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Rockfish Rockstar

Rockfish Rockstar
Atlantic Coast striped bass, also known as rockfish are a sport anglers dream catch, and they also offer tremendous table fare with limited harvest options.

Following the Bassmaster Elite Series event at Lake Murray, the mid-point of the season found Bryan Schmitt sitting in 39th in the Angler of the Year standings. That means he’s inside the cut for next year’s Bassmaster Classic.

Not bad, but back home in Maryland, Schmitt’s a rockstar. Specifically, he’s established himself as a reliable charter captain who keeps the rods bent with chunky rockfish.

According to the Maryland Department of Natural Resources, Chesapeake Bay comprises the primary spawning and nursery habitat for 70% to 90% of the Atlantic Coast striped bass (aka “rockfish”). Running the Miss Ashleigh, a 42-foot Evans out of Deale, Maryland’s Happy Harbor, Schmitt makes the most of the rockfish opportunities by connecting clients to a fish with a lot going for it.

Bryan Schmitt holding a big striped bass
Professional bass angler Bryan Schmitt loves chasing large Atlantic Coast striped bass between Elite Series tournaments.

“I think the appeal is an incredible fight, they’re a cool looking fish and they eat well,” Schmitt said of his spring-summer targets. “The average fish is 4 to 8 pounds, but the migratory fish get up to 40 to 50 pounds.”

There are plenty of “eaters” in the bay, but he often finds legit tanks traversing the Chesapeake’s waters. Here’s the rundown.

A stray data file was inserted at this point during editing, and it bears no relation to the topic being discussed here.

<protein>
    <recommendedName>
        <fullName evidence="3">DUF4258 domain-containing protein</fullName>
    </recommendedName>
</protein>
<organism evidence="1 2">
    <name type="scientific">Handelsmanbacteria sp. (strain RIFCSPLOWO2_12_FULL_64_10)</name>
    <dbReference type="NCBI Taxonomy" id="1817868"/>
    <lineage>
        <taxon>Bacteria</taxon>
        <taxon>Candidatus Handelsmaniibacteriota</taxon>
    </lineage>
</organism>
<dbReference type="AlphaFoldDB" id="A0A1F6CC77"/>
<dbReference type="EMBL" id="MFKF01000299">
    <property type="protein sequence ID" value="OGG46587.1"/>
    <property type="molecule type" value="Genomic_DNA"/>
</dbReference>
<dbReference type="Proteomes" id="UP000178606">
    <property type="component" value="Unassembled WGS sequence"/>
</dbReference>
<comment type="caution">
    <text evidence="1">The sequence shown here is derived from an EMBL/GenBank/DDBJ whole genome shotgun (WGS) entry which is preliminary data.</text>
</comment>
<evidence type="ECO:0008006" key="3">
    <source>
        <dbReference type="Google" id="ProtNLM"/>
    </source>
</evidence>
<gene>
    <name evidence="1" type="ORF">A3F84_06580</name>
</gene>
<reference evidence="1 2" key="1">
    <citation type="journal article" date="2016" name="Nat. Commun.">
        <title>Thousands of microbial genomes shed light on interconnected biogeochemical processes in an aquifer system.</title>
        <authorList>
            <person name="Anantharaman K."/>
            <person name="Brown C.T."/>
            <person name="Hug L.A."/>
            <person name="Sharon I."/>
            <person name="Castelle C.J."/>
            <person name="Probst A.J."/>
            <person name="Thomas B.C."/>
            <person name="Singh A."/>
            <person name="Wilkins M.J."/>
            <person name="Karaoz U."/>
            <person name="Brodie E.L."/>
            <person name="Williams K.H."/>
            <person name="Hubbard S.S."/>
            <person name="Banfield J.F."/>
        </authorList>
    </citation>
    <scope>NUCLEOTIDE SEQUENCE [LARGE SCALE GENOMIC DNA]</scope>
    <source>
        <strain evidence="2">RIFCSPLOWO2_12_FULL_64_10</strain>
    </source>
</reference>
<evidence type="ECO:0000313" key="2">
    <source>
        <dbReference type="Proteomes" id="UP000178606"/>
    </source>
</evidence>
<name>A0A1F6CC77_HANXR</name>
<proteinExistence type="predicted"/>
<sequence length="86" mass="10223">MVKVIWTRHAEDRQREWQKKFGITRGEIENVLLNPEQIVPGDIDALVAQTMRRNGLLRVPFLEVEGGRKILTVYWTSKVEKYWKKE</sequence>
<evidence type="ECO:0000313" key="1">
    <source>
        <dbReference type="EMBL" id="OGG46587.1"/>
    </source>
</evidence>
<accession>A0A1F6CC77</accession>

The Season

As Schmitt explained, it’s all about the spawning migration. You’ll find smaller rockfish in the bay year-round, but the larger oceanic fish make a spring run that bolsters the smaller residents’ spawning activity.

“The rockfish come in from the ocean and spawn in Chesapeake Bay to the top of all tributaries, like the Potomac River; they go to the tippy tops of all the tributaries,” he said. “After the spawn, the large mature fish, 8 years and older, migrate back to the ocean. Until they’re about 8 years old, they’ll stay in the Chesapeake until they’re mature enough to make this migration.

“They’ll spawn in multiple areas. Which tributary has the bulk of the fish changes from year to year, depending on water quality and other variables, but there will be rockfish spawning in almost every tributary.”

Recreational anglers can keep one rockfish per day (within the 19- to 24-inch slot) between May 16 to Dec 10, with a couple of notable points. First, January through March is catch-and-release only, but the tributaries are closed April through May 31 and targeting rockfish is prohibited.

Late in the year, Maryland again prohibits fishing for rockfish July 16 through 31 (no possession). This protects the species during the hottest time of the year, when catch-and-release can prove dangerously stressful. At year’s end, Chesapeake Bay rockfish harvest closes Dec. 11 though 31.

Find the Fish

Describing his rockfish search, he said: “In the main bay, I’m targeting any type of bottom structure—humps, ledges, the intersection of the main stem and a tributary forming a point. They are nomadic sometimes in open water following menhaden schools. It’s easier to find them on structure.

huge atlantic rockfish